‘Where Rivers Part’ confirms Kao Kalia Yang as one of America’s sharpest nonfiction writers – Hartford Courant


Kevin Canfield | Star Tribune (TNS)

Kao Kalia Yang has been called the foremost chronicler of Hmong life in the United States, and though this isn’t wrong, it’s the kind of tempered acclaim with which immigrant authors are especially familiar. Let’s retire the qualified praise. Her immensely powerful new book confirms Yang as one of America’s sharpest nonfiction writers.

“Where Rivers Part: A Story of My Mother” is about Tswb (pronounced “Chew”) Muas. Yang fans know her by another name. She was “Chue” in Yang’s “The Latehomecomer,” and excellent follow-up, “The Song Poet: A Memoir of My Father,” which Esquire named one of the 50 best biographies ever published.

"Where Rivers Part: A Story of My Mother's Life," by Kao Kalia Yang. (Atria/TNS)
“Where Rivers Part: A Story of My Mother’s Life,” by Kao Kalia Yang. (Atria/TNS)

Tswb gave birth to Yang in a Thai refugee camp, where her family lived for eight years before moving to Minnesota in 1987. Because her life has been a study in resilience, this book could’ve been too reverent for its own good. But, sticking to the approach that worked so well in “Poet,” Yang foregoes third-person narration in favor of her mother’s first-person voice. This gives the book immediacy, authenticity and humor (Yang also has an autobiographical picture book, “The Rock in My Throat,” out this month).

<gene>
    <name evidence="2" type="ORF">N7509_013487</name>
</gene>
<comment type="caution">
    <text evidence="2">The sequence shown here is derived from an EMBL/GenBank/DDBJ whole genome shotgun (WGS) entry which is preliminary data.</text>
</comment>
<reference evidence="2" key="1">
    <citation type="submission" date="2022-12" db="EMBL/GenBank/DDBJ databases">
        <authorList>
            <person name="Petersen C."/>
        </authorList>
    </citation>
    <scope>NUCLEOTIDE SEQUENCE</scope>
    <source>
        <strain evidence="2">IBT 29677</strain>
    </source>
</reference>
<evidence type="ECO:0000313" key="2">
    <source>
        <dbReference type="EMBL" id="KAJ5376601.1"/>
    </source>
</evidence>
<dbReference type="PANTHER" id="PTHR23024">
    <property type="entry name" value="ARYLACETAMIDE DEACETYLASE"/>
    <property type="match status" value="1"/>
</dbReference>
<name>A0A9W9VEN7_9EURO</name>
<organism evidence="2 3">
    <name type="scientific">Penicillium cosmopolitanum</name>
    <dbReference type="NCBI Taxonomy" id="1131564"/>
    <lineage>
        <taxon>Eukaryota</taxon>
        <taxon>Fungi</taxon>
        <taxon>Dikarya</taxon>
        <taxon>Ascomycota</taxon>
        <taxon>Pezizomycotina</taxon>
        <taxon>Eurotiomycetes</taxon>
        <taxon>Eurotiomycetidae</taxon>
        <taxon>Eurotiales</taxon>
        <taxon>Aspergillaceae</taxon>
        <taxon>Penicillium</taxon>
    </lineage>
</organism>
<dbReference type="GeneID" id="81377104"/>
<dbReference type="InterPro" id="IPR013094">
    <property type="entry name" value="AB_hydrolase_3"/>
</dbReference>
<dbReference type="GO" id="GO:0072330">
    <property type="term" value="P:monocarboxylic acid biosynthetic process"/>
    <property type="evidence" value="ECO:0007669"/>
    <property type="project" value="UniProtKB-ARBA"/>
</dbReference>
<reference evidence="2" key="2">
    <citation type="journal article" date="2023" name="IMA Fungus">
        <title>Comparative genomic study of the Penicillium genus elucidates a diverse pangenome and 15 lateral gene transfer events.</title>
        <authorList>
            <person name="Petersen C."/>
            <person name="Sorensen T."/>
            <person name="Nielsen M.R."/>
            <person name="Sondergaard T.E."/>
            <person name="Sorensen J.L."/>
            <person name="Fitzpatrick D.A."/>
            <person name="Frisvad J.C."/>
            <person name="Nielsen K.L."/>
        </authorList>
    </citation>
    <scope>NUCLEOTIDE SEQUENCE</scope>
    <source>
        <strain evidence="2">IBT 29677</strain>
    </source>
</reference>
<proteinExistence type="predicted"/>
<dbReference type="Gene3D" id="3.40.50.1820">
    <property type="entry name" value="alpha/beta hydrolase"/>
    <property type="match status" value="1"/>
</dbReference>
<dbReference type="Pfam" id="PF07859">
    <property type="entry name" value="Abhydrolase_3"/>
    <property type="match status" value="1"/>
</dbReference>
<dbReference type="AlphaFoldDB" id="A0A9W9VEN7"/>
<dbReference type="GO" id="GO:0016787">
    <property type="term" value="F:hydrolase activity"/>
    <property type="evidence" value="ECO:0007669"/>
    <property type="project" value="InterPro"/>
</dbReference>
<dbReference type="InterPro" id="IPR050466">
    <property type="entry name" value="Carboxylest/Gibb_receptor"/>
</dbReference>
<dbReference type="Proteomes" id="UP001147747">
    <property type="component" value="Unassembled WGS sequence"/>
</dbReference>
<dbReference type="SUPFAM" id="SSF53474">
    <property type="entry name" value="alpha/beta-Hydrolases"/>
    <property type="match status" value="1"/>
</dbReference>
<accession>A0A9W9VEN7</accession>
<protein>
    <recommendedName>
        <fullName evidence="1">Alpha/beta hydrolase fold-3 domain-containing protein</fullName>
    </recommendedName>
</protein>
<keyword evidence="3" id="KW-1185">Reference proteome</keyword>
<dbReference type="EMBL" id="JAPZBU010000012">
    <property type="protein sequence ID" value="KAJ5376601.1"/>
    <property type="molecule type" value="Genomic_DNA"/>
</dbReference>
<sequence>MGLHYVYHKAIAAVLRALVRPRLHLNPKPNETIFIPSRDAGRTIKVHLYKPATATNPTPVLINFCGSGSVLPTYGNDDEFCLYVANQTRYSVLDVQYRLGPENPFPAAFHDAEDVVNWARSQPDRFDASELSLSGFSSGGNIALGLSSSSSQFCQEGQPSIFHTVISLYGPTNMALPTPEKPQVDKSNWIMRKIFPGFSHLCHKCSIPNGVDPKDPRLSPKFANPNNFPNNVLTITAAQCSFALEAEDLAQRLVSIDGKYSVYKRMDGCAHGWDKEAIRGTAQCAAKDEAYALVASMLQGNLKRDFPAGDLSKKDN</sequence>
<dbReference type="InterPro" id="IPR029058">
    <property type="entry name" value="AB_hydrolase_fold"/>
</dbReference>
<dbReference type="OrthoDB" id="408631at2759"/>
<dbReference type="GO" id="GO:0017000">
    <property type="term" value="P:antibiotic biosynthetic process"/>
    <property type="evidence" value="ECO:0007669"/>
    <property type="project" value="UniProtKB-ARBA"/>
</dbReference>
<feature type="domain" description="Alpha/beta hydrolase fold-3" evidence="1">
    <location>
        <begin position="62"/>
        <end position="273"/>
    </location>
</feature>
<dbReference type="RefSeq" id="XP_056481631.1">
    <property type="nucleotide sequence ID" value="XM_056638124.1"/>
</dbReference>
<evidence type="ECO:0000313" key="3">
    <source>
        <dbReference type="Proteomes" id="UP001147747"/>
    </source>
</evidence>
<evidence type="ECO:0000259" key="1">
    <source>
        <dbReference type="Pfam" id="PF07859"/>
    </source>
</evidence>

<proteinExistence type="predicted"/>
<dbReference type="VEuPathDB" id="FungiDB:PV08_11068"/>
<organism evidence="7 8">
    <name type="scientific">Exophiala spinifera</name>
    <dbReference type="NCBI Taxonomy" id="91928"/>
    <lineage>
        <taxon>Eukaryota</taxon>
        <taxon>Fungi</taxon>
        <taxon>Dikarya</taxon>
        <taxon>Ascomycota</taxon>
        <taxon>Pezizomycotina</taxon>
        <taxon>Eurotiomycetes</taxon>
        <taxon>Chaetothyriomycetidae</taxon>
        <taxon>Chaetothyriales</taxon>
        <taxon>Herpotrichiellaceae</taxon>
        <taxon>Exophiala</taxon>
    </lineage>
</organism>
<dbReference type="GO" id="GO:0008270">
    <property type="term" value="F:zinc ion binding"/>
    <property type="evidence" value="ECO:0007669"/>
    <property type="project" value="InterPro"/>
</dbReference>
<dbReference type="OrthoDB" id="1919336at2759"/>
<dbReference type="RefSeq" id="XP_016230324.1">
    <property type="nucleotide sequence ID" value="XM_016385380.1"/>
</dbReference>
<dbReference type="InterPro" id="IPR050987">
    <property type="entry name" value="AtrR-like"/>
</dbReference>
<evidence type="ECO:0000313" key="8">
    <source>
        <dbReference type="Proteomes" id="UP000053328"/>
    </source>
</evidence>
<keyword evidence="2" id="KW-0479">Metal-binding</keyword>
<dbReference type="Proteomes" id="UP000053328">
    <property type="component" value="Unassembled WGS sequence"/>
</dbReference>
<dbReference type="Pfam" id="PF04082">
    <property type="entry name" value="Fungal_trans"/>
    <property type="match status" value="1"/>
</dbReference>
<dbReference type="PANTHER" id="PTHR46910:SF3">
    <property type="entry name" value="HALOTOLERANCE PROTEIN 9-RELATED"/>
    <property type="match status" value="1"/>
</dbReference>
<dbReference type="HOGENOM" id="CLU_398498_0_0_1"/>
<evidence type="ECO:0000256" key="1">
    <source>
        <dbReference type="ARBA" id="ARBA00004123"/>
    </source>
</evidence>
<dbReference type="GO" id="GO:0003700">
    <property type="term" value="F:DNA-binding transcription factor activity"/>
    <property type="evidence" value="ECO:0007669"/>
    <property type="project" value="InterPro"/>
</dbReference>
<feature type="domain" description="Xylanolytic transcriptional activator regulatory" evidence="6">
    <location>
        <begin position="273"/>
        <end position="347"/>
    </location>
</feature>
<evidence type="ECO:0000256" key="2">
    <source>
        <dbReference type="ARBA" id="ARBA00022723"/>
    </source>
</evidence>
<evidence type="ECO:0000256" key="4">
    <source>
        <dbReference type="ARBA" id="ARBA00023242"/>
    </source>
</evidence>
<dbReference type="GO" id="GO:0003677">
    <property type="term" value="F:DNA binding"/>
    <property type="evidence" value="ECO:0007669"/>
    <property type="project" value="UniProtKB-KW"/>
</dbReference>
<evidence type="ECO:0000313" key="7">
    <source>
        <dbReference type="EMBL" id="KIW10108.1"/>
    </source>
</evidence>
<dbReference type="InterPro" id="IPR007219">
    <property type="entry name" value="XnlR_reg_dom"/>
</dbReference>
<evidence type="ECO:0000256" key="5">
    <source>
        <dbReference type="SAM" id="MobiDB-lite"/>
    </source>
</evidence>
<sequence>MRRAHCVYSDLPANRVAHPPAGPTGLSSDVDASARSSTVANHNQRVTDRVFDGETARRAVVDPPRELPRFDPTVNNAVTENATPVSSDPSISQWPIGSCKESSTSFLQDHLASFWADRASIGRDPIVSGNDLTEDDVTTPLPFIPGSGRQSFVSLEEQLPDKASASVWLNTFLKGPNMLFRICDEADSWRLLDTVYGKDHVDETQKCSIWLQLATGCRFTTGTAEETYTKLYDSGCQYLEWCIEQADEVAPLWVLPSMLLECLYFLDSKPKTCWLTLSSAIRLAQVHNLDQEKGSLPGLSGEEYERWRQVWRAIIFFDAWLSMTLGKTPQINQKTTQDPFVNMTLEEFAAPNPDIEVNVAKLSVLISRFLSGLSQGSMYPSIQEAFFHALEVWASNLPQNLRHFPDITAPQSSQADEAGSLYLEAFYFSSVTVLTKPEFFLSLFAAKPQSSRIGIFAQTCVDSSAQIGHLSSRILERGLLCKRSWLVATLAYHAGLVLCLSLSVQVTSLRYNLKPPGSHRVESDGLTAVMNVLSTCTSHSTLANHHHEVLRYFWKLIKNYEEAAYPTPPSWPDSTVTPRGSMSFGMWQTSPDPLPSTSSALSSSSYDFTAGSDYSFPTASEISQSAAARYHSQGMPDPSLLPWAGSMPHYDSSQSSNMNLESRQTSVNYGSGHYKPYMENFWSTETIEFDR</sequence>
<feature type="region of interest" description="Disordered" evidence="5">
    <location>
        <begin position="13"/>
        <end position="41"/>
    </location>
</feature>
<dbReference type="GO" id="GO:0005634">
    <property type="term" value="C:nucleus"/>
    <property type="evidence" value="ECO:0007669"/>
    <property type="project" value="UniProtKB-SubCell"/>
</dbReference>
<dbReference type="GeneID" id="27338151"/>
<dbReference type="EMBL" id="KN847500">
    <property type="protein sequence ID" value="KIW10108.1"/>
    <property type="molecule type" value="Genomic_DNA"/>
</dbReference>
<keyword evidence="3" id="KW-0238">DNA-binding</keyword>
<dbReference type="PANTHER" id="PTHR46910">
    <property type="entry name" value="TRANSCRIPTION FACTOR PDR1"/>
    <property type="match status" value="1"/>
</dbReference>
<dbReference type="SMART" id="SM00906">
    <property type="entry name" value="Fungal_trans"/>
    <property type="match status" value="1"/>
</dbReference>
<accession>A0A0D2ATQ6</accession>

Born in Dej Tshuam, Laos — known locally as the Village Where the Rivers Meet — Tswb’s youth was distressing and brief. Her mother was widowed three times. Seeking stability amid chaos — North Vietnamese and Lao troops stalked members of the Hmong ethnic group, some of whom aided America during the Vietnam War — Tswb wed at 16.

Tswb consulted her mother about such decisions. “Young men who smell bad will only smell worse with age,” her mother said. Nineteen-year-old Npis — “Bee” in Yang’s previous books — must’ve smelled just fine.

Hiding in Laotian jungles, Tswb’s family survived by fishing, bartering and gathering vegetables. They made toothpaste from cooked banana peels.

In 1979, Tswb, Npis and their first child, Dawb, nearly died crossing the Mekong River, yet made it safely to a refugee camp in Thailand. There, the growing family lived near an open sewage canal and trembled as wind blew the roof off their communal house. “Pressures of this transient life” caused marital arguments.

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